Pfizer wants to store vaccine at higher temperatures, making distribution easier

Coronavirus Vaccine

Maria Hernandez, right, of Manhattan, sits in a waiting area after registering for the first dose of the coronavirus vaccine at a COVID-19 vaccination site at NYC Health + Hospitals Metropolitan, Thursday, Feb. 18, 2021, in New York. (AP Photo/Mary Altaffer)

NEW YORK (NewsNation Now) — Pfizer and German partner BioNTech presented new data to health regulators showing their vaccine could be stored for two weeks without the ultracold storage currently required, potentially allowing it to be kept in pharmacy freezers and making it easier to use.

The companies said Friday they’ve submitted findings from ongoing stability testing to the U.S. Food and Drug Administration (FDA), which has already greenlit the vaccine’s use. If the new storage temperatures are approved, it could send a strong signal to other regulators around the world that could potentially make the distribution of the shot in lower-income countries possible.

“The data submitted may facilitate the handling of our vaccine in pharmacies and provide vaccination centers an even greater flexibility,” BioNTech Chief Executive Ugur Sahin said.

Pfizer and BioNTech want regulators to update temperature requirements on the current label, allowing vials to be stored at -13 to 5 degrees Fahrenheit (-25 to -15 degrees Celsius) maintaining potency for a total of two weeks.

The current label requires the vaccine to be stored at temperatures between -112 to -76 degrees Fahrenheit (-80 and -60 degrees Celsius) meaning it has to be shipped in specially designed containers. The thermal containers can serve as temporary storage for up to 30 days by repeatedly adding dry ice. The vaccine can remain stable in these ultra-cold temperatures for up to six months.

The shot’s cold-storage requirements set off logistical hurdles including a scramble for dry ice when there are no specialized freezers available, for instance in rural areas. Storing and then thawing and administering the two-dose vaccine is particularly challenging in developing countries.

The World Health Organization’s COVAX global vaccine-sharing program has so far limited the distribution of Pfizer BioNTech vaccines to just a few countries, partly out of concern over a lack of infrastructure in developing nations.

The WHO said it was hopeful that eased requirements could broaden its reach. “We are aware of reports of this and look forward to seeing the data. If proven correct, this could make rollout of the vaccine easier in all countries, and particularly in low-income ones,” it said.

Pfizer and BioNTech’s vaccine, along with Moderna’s two-dose shot, has already won U.S. emergency-use authorization and is being widely distributed as part of the country’s mass vaccination efforts. A third vaccine, created by Johnson & Johnson, is expected to win FDA clearance for emergency use within two weeks.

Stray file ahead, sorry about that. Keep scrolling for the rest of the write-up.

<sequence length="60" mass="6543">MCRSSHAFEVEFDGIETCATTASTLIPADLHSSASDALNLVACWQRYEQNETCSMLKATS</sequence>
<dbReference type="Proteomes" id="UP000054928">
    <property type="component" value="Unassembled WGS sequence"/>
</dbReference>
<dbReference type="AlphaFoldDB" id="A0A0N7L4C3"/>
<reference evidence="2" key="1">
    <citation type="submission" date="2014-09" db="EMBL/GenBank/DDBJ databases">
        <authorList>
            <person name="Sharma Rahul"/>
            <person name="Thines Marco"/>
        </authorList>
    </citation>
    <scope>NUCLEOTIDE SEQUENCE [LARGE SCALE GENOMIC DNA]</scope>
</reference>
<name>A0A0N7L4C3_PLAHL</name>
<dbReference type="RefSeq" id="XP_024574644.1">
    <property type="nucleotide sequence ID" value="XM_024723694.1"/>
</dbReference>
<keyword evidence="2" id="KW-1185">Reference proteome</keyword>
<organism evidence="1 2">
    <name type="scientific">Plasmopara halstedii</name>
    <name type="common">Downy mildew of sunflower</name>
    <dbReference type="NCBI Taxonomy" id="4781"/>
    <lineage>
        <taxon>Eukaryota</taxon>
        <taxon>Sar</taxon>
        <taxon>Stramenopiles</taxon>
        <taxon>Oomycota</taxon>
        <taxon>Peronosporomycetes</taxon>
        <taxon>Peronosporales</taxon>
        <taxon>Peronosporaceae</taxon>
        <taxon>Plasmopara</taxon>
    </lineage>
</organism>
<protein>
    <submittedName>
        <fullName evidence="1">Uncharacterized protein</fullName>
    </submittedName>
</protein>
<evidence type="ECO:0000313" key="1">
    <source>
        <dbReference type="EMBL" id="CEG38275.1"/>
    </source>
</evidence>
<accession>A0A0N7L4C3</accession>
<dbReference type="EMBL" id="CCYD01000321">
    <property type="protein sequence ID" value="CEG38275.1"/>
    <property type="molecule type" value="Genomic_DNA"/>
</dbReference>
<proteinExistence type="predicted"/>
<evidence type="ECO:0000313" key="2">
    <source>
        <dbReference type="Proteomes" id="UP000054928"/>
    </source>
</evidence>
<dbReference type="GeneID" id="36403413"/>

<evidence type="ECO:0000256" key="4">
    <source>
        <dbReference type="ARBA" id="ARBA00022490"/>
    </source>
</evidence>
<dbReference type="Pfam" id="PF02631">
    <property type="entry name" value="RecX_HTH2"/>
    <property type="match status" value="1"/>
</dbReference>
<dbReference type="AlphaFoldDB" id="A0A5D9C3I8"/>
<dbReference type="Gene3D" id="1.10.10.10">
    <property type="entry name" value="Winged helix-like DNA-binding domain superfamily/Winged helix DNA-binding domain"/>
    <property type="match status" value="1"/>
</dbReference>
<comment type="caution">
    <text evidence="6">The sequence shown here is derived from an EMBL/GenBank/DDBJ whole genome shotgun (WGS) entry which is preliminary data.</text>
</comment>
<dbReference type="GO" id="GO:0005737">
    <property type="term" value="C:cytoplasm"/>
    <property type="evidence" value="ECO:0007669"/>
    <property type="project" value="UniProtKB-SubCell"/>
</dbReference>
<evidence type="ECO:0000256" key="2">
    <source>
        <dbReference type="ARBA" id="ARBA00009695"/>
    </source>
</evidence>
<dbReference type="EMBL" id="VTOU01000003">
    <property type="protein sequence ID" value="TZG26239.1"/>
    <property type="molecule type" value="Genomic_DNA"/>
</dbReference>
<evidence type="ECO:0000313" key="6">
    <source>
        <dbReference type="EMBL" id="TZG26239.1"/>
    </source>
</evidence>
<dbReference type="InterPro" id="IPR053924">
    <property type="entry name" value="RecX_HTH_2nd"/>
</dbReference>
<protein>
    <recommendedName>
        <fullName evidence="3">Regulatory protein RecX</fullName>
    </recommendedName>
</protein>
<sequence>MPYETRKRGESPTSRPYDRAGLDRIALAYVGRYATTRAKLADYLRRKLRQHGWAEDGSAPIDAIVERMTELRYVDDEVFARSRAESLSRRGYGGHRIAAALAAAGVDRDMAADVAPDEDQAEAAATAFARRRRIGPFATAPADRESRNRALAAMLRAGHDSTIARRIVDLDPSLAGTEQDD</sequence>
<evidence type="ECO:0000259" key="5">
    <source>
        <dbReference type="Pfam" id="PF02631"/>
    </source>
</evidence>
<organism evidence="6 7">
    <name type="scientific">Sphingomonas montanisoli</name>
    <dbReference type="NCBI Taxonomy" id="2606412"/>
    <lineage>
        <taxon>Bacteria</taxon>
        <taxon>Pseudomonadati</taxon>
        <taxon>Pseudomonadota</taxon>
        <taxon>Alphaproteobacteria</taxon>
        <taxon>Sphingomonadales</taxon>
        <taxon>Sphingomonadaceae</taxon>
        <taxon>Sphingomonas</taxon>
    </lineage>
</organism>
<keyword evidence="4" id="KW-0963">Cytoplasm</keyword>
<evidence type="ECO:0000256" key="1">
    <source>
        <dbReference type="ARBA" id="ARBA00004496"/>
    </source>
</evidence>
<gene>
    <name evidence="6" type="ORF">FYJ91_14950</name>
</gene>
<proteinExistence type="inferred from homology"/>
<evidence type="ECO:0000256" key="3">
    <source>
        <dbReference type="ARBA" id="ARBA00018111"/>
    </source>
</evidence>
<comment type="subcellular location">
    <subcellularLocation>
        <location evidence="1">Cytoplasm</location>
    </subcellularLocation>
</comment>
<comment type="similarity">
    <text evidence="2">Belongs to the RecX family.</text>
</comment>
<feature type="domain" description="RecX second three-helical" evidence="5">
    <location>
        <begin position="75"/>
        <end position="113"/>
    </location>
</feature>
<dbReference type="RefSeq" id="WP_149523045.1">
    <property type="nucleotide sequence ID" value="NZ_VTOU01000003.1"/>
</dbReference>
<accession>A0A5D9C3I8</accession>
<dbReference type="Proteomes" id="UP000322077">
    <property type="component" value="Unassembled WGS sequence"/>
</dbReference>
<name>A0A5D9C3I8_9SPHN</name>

Moderna, started out with similarly cold temperature requirements in early-stage studies before stability testing showed it could be stored at normal freezer temps. Its product, which like Pfizer’s is based on so-called messenger RNA molecules, is already cleared for storage at -13 to 5 degrees Fahrenheit.

“If approved, this new storage option would offer pharmacies and vaccination centers greater flexibility in how they manage their vaccine supply,” Pfizer Chief Executive Albert Bourla said in a statement.

The update from the drugmakers comes as two studies from Israel found that the vaccine greatly reduced virus transmission, and the shot was backed by two of the South African government’s top advisers.

The new data also will be submitted to global regulatory agencies within the next few weeks, the two companies said. A BioNTech spokesperson declined to provide more details on the timing and which agencies would be contacted.

Deutsche Post, which has shipped COVID-19 vaccines to several European countries, Israel, Bahrain, Mexico and Singapore, among other states, said the updated temperatures would provide some relief but transportation would still not be easy. Air freight would likely no longer require dry ice on board, increasing storage capacity per plane, said a Deutsche spokesperson.

BioNTech has said it imposed long-term storage and transportation requirements at ultra-cold settings out of caution because it had started stability and durability tests on its vaccine relatively late.

The companies have been testing stability of vaccine batches manufactured at different times over the past nine months and continue to research ways to boost the vaccine’s “shelf life.”

Despite having launched vaccine development in January 2020, working simultaneously on four compounds, it did not decide until July which of the four to proceed with, and only then started stability tests.

Reuters and The Associated Press contributed to this article.

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